Article

Log management eases SAS 70 auditing burden

Matt Stansberry, Site Editor
Regulatory compliance has become a huge burden for many companies, but some data center pros are turning to log data management tools to make compliance easier. Monitoring and investigating log data allows users to generate reports for auditors, speeding up the process to achieving SAS 70 certification.

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SAS 70: Compliance shortcut

Strategic IT planning for compliance and beyond 

From Whatis.com: SAS 70 (the Statement on Auditing Standards No. 70) defines the standards an auditor must employ in order to assess the contracted internal controls of a service organization. Service organizations, such as hosted data centers, insurance claims processors, and credit processing companies, provide outsourcing services that affect the operation of the contracting enterprise.

Under SAS 70, auditor reports are classified as either Type I or Type II. In a Type I report, the auditor evaluates the efforts of a service organization to prevent accounting inconsistencies, errors, and misrepresentation. A Type II report includes the same information as that contained in a Type I report and, in addition, the auditor attempts to determine the extent to which agreed-on controls have been operating effectively between the time they were implemented and the present.

With the introduction of the Sarbanes-Oxley Act (SOX) in 2002, a type II SAS 70 report became the official third-party certification of SOX compliance for service organizations that deal with public companies.

Log management and compliance

So where do logs fit in? By reviewing the logs, data center managers can record specific kinds of activities to show auditors that controls are in place. For example, a company could show that it has disabled user logins when people are terminated.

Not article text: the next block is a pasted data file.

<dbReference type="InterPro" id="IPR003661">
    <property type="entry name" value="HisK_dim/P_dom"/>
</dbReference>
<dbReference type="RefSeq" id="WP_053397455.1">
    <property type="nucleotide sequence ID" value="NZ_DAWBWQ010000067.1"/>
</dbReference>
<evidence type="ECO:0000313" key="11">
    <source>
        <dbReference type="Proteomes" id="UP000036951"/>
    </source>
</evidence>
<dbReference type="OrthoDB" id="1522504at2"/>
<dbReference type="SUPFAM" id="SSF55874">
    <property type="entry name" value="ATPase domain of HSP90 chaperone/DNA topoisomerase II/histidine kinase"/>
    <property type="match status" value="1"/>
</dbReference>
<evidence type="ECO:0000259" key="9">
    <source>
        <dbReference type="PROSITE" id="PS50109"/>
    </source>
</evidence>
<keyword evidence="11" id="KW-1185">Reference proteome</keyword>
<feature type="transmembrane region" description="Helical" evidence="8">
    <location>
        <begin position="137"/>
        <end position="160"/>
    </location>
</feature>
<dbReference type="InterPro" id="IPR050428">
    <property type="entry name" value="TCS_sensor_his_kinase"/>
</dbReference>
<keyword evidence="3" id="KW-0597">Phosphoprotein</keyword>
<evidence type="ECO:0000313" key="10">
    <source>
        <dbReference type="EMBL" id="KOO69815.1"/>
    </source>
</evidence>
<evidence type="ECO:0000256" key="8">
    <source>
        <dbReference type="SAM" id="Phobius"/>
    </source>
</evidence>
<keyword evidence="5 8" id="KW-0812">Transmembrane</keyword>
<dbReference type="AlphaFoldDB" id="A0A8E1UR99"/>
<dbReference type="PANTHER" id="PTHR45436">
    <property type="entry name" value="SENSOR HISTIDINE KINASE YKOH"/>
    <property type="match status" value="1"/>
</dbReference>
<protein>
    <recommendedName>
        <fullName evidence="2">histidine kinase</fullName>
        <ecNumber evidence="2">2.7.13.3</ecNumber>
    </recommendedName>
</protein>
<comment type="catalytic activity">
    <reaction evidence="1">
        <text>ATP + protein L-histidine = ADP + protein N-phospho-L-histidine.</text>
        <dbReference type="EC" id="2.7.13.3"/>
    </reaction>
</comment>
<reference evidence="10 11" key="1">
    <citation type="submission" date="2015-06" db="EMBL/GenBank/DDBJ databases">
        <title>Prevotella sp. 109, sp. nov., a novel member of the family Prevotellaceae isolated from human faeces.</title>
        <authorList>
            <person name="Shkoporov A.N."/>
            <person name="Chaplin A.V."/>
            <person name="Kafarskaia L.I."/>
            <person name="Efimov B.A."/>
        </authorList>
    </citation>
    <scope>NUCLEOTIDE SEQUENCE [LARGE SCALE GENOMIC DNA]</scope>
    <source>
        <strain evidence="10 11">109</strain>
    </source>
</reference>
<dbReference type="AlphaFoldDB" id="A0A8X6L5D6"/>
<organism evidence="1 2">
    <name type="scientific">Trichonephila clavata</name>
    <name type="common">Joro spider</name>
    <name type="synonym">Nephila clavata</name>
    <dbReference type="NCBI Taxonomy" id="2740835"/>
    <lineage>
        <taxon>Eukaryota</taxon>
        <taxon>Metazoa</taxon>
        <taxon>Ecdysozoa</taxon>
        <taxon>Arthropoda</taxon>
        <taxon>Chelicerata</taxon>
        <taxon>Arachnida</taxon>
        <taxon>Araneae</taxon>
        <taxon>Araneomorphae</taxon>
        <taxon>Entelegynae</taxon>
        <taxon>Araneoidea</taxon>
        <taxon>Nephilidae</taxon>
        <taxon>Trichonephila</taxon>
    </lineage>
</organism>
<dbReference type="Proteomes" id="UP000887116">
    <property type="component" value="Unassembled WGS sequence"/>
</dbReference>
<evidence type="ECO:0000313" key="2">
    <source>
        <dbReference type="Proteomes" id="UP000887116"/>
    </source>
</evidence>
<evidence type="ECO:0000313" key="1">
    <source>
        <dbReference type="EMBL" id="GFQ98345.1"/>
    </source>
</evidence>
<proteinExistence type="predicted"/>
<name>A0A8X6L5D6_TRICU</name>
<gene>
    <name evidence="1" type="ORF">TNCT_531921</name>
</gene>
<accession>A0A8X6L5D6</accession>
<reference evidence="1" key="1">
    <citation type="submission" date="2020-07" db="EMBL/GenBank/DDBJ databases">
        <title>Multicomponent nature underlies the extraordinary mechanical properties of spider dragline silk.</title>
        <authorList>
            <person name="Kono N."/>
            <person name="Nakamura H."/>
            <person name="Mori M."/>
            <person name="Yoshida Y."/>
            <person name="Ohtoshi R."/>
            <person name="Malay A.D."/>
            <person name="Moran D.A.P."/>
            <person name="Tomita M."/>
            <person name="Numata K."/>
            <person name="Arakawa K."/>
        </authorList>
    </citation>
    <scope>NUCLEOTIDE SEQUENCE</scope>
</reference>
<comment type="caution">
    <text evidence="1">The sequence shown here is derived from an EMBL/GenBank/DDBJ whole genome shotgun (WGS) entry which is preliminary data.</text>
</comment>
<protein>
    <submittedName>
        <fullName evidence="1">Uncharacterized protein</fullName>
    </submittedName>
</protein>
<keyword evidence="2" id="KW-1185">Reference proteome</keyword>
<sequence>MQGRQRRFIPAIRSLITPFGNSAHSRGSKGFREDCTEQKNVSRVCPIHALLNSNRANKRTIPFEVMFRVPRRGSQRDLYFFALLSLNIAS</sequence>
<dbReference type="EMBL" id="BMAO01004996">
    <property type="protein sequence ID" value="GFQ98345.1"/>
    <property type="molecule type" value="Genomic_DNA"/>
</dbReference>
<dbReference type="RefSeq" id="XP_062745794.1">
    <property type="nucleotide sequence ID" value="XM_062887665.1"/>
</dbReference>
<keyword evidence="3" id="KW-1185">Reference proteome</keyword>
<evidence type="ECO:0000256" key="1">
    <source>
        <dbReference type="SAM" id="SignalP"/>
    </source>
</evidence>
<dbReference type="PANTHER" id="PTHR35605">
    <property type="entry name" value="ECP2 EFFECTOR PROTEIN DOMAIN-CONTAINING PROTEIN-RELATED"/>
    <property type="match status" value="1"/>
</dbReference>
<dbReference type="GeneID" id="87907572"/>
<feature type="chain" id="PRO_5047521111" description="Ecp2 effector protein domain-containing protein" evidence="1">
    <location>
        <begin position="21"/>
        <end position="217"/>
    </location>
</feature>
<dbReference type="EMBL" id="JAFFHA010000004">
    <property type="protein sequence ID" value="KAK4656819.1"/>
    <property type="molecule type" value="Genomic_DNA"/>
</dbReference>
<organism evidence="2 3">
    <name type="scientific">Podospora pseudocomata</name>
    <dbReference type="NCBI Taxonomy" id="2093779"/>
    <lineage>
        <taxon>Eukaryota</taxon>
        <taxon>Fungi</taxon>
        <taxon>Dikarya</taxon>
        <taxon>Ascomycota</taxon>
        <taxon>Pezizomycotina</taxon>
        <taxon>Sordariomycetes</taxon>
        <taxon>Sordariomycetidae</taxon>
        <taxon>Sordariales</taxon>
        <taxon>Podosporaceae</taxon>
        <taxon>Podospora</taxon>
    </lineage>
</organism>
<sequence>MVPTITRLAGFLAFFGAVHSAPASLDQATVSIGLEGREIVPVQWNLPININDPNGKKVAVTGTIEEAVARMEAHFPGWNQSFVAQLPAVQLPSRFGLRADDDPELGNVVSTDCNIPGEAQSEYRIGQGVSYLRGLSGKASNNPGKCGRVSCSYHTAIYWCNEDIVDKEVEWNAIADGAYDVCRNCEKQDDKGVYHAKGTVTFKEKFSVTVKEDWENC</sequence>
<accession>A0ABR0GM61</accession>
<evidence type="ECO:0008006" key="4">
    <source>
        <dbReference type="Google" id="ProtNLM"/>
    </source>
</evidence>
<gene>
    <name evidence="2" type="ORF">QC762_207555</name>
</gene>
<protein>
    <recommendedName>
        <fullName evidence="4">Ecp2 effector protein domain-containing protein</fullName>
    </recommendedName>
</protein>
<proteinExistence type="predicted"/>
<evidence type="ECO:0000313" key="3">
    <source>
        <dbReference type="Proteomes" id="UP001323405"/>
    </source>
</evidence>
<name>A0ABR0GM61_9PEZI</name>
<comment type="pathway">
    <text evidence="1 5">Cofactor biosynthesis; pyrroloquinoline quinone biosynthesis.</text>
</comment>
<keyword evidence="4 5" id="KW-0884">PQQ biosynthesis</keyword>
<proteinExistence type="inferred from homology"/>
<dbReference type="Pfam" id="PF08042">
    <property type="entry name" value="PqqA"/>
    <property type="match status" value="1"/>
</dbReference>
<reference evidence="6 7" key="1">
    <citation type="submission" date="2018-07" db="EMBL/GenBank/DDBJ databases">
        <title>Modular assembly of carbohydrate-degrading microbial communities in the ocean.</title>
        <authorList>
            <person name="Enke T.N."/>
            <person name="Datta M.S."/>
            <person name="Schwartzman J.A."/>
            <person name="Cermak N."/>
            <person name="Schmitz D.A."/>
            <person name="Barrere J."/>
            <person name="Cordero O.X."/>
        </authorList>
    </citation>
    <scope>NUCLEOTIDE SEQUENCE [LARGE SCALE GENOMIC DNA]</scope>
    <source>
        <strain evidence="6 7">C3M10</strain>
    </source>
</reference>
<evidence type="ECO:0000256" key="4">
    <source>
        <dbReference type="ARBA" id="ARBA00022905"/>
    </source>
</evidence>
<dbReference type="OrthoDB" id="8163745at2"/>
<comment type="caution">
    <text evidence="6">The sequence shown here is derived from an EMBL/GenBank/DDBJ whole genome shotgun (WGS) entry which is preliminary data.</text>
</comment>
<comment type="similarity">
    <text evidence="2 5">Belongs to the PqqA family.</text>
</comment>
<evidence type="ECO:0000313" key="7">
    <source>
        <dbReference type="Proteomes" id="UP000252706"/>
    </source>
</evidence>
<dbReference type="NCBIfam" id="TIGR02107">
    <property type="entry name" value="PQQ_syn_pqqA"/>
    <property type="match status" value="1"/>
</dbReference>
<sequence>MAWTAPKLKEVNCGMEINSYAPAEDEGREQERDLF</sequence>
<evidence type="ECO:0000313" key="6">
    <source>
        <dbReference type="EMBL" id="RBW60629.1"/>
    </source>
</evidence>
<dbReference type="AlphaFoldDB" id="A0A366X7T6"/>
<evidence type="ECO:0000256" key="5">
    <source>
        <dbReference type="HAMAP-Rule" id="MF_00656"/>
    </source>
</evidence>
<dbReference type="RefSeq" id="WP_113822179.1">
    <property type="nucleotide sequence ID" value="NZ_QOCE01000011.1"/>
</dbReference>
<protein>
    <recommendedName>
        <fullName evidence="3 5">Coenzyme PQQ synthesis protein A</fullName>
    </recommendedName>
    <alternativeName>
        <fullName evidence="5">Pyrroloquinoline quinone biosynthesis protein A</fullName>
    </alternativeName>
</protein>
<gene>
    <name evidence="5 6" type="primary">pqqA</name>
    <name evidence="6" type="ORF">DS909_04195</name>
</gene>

Dana Gardner, principal analyst at Gilford, NH-based Interarbor Solutions provided other examples. For instance, a company can show how it is enforcing its policies. If a company doesn't want its workers sending emails to employees in a competing company, it can use log data on routers, hubs and email systems to block or record that activity.

"It can also be used for internal issues," Gardner said. "If you're a financial institution, your traders shouldn't be talking to your investment bankers. You can prove to the SEC that your traders aren't having communications with the investment bankers, at least not on your systems."

The other function of log data in compliance is to report on exceptions -- explicit log events that represent issues requiring investigation -- such as alerts on firewalls or failed password attempts.

Log data in action

Orinda, Calif.-based Intraware is one company using log management tools for compliance. The company provides software distribution and support for large IT vendors like EMC.

"We're a public company so we have concerns around SOX -- how we manage event information and review that information," Steve Loyd, vice president of operations at Intraware said. "Also, all of our customers are public companies themselves. They've outsourced a critical function to us and it's important for them that we're running as we should be."

Intraware runs Sun Solaris and Red Hat Linux -- two platforms on which Loyd said managing the log data was a challenge.

Now the company uses log search engine software from San Francisco-based Splunk to query logs manually and at programmed intervals. Splunk queries provide Intraware with all the exceptions found in the log data. Loyd also has set up event generation alarms with Splunk. When a log matching a certain string events occurs, it sets off an alert and Intraware reacts to that event.